Tuesday, August 02, 2011

Well, Congress passed it, and now we are
finding out what is in it

On March 9, 2010, speaking to the Legislative Conference for the National Association of Counties about the health care reform bill, then-House Speaker Nancy Pelosi said, "But we have to pass the bill so that you can find out what is in it ..."

Ms. Pelosi was oblivious to the high degree of arrogance in her statement, and the contempt it displayed for the America taxpayers who pay her salary, and so were her fellow travelers in Congress and the fawning liberals in the main stream media. But it was not lost on most of the American people.

Even though no one knew all of the horrors contained in the 2,700-page document – because no one had had the time to read the thing before it was voted on, including those who voted for it – the measure still managed to garner the opposition of a majority of Americans.

The amended version’s narrow margin of passage in the House of Representatives – 219 to 212 – reflects the unpopularity of the measure, with 34 Democrats joining all of the Republicans in opposing the bill. But the final vote also shows the effects of the 59 percent Democrat majority in the House that dragged the bill across the line, despite the objection of voters.

The bad news continues to roll in, although if you depend upon the main stream media for information, you likely don’t know that.

Citing data from the Department of Labor, the Bureau of Labor Statistics, and Establishment Survey/Haver Analytics, the Heritage Foundation addressed Obamacare’s effect on employment: “Between the recession’s low point in January 2009 and April 2010 net private sector job creation improved by 67,500 jobs a month. President Obama signed his health care legislation into law on March 23, 2010. After April 2010, the improvement in net private sector job creation stalled, dropping to just 6,500 jobs a month.”

The Heritage Foundation's Senior Policy Analyst James Sherk explains that the law discourages employers from hiring in several ways:
• Businesses with fewer than 50 workers have a strong incentive to maintain this size, which allows them to avoid the mandate to provide government-approved health coverage or face a penalty;
• Businesses with more than 50 workers will see their costs for health coverage rise—they must purchase more expensive government-approved insurance or pay a penalty; and
• Employers face considerable uncertainty about what constitutes qualifying health coverage and what it will cost. They also do not know what the health care market or their health care costs will look like in four years. This makes planning for the future difficult.
Kaiser Health News reported recently that contrary to promises of miraculous results from its passage, the health care reform bill will cause spending to grow faster than before the health care overhaul, and that “with that growth, the nation is expected to spend $4.6 trillion on health care in 2020, nearly double the $2.6 trillion spent last year.”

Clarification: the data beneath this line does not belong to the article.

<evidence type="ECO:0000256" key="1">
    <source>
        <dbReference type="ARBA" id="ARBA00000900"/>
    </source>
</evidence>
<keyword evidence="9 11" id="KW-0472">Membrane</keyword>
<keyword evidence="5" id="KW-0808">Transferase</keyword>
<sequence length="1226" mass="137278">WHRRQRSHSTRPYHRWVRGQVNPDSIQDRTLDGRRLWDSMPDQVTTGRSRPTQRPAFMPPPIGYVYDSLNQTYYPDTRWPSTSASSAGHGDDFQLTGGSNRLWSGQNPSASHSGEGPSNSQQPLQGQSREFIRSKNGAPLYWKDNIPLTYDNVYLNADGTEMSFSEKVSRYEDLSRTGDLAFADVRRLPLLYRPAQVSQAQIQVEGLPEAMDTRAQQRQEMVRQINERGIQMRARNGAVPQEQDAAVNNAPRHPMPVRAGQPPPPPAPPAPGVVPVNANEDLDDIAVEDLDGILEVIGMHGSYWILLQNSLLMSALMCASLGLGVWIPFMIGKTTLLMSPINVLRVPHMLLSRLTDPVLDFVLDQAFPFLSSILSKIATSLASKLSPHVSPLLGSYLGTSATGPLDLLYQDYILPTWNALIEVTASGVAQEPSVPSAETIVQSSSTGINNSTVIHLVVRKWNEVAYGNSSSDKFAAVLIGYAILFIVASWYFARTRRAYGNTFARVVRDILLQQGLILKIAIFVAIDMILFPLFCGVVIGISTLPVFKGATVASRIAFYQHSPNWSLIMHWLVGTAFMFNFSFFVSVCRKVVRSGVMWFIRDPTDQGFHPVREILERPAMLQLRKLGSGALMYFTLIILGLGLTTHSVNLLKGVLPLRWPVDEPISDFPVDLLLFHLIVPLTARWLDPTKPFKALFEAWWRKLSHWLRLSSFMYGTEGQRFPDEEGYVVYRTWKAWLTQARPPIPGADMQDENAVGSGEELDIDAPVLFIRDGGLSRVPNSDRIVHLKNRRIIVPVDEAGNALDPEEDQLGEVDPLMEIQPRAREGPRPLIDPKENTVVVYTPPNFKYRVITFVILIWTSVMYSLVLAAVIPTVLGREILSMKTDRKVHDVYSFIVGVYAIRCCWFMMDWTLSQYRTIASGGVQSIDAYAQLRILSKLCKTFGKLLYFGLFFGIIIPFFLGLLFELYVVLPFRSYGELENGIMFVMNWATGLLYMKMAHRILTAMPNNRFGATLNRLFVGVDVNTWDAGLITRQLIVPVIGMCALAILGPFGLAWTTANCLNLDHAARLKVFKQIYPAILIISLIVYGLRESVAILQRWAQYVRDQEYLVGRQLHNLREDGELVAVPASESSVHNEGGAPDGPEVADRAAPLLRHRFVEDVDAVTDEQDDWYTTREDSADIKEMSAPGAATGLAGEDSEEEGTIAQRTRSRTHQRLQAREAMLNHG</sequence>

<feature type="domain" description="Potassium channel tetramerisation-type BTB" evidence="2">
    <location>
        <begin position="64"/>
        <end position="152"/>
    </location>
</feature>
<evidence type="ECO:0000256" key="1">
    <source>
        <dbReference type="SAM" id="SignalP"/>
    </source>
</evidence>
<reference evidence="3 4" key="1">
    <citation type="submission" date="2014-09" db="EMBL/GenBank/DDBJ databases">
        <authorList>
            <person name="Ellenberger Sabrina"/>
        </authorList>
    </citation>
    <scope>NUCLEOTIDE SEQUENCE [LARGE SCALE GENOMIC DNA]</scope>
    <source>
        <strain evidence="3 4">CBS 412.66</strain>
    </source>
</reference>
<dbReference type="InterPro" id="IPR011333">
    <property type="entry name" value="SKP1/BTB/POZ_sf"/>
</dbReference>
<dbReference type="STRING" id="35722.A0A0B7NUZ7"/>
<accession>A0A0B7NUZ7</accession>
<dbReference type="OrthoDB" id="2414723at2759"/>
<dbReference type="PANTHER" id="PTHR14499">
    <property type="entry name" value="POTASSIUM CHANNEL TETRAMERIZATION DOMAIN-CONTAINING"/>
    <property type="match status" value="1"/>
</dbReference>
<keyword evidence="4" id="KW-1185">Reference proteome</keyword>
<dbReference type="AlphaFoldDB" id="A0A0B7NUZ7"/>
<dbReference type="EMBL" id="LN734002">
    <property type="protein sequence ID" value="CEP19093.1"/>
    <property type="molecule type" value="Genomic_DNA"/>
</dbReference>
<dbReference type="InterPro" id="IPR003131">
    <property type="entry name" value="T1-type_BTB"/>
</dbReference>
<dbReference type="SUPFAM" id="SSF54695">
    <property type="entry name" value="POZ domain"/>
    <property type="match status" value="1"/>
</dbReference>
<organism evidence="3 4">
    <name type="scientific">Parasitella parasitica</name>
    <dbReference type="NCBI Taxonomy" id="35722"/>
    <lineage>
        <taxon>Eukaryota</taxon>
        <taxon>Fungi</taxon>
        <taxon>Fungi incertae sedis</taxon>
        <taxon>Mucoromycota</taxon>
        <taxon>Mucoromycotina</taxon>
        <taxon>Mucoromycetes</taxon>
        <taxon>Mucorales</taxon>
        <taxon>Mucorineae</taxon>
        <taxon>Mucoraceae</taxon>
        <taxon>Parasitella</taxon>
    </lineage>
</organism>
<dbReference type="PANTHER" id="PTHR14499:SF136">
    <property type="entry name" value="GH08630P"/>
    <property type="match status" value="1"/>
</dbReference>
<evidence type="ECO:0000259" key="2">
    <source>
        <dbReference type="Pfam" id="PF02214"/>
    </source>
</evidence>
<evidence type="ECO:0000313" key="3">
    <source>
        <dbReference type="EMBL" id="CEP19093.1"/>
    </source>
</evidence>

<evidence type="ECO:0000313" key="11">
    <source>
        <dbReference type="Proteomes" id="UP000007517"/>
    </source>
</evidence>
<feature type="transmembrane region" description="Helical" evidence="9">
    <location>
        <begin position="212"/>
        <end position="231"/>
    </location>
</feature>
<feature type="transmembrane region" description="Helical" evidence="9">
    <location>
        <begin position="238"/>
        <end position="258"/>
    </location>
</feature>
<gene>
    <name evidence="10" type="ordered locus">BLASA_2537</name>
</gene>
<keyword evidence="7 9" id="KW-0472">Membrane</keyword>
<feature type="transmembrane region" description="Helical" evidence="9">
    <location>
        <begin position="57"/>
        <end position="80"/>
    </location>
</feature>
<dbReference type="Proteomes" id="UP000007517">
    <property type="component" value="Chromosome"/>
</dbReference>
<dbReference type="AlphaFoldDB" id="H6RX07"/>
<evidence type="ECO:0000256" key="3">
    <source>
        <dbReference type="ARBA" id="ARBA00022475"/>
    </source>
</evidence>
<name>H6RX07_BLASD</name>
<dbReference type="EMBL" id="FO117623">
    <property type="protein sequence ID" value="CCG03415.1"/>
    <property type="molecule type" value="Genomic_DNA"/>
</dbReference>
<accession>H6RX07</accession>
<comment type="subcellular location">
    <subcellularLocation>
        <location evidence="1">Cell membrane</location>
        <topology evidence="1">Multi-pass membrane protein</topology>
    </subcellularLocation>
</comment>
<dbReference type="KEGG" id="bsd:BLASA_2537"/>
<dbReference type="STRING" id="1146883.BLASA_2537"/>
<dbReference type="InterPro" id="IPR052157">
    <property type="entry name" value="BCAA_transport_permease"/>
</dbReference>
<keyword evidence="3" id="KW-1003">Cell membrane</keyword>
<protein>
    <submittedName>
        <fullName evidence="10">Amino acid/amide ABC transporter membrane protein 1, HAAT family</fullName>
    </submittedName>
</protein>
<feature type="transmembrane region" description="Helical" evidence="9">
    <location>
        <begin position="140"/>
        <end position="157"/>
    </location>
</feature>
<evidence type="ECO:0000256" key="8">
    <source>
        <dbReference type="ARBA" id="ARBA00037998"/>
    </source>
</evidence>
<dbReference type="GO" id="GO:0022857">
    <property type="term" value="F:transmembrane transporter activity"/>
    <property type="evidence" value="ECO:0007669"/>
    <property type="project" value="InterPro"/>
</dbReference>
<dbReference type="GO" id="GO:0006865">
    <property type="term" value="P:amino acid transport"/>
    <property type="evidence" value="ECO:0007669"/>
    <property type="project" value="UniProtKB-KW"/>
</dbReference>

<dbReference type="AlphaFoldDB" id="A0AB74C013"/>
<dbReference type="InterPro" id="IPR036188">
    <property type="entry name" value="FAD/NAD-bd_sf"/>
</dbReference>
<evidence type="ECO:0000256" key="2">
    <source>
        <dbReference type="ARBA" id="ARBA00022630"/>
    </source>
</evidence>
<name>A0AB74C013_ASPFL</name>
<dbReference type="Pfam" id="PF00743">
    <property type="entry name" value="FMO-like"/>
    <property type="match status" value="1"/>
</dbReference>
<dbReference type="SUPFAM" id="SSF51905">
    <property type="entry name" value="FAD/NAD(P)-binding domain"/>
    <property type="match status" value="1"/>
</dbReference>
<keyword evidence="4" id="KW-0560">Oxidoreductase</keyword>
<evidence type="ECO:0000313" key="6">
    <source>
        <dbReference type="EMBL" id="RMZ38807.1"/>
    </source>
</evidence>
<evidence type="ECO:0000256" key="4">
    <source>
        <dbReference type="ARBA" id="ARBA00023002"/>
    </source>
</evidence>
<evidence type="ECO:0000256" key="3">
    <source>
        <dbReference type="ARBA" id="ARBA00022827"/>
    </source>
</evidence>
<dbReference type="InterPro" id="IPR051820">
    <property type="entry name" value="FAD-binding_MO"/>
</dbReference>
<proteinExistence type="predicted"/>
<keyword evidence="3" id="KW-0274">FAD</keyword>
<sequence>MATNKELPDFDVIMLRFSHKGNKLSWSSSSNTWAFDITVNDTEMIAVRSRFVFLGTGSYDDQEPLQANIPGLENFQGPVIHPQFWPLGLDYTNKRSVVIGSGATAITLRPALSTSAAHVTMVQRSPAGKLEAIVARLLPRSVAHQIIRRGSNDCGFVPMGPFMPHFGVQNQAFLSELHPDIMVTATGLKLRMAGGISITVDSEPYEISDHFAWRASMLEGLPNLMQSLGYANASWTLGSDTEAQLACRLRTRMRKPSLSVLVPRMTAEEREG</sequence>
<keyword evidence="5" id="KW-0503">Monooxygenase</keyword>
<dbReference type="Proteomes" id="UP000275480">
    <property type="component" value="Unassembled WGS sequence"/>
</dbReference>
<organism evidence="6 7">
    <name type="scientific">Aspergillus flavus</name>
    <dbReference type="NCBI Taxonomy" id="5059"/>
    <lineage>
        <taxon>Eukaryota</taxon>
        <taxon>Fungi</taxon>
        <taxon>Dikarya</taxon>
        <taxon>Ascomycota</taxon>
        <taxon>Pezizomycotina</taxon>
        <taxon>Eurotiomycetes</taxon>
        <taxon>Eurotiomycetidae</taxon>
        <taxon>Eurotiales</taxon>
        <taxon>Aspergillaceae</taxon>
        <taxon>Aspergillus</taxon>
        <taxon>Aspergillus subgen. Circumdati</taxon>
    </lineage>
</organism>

Kaiser based its report on information from the Medicare Office of the Actuary, and further reported that beginning in 2014 when the major coverage expansions of the health care law take effect, the number of Americans covered by their employer’s health insurance will increase to 170 million from 163 million last year, which tends to support the promise of health care reform that it would cover heretofore uninsured Americans.

However, the Medicare Actuary goes on to say that 2 million of those will drop off the roles as some of them age into Medicare, and others lose coverage as employers respond to increased costs.

They expect the penalty for high-cost “Cadillac” insurance plans to convince some employers to provide less generous insurance plans, while other employers in certain industries such as retail sales are expected to reclassify many full-time employees as part-time, allowing the employer to escape the substantial expense of health insurance plans under Obamacare. Further, some large employers with low-wage employees are expected to discontinue offering health insurance to their workers and instead pay the penalty mandated in the Affordable Care Act.

When major provisions of the law go into effect in 2014, the actuaries project a spending increase of 8.3 percent. And as more individuals qualify for Medicare, that program’s spending is predicted to increase by more than 20 percent. “For 2015-20,” according to the actuaries, “national health spending growth is projected to average 6.2 percent per year.”

Furthermore, Obamacare requires the creation of at least 159 new federal commissions and boards for healthcare reform. And a new analysis by the Joint Economic Committee and the House Ways & Means Committee minority staff estimates up to 16,500 new IRS personnel will be needed to collect, examine and audit new tax information mandated on families and small businesses in the reform legislation – just what we need in this economy: more federal employees and red tape.

This boondoggle has few advantages and a multitude of negatives. It is another Obama promise that not only hasn’t materialized, but does real harm to the country. The manner in which it was passed was scandalous and un-seemly, and it must be repealed as soon as possible.

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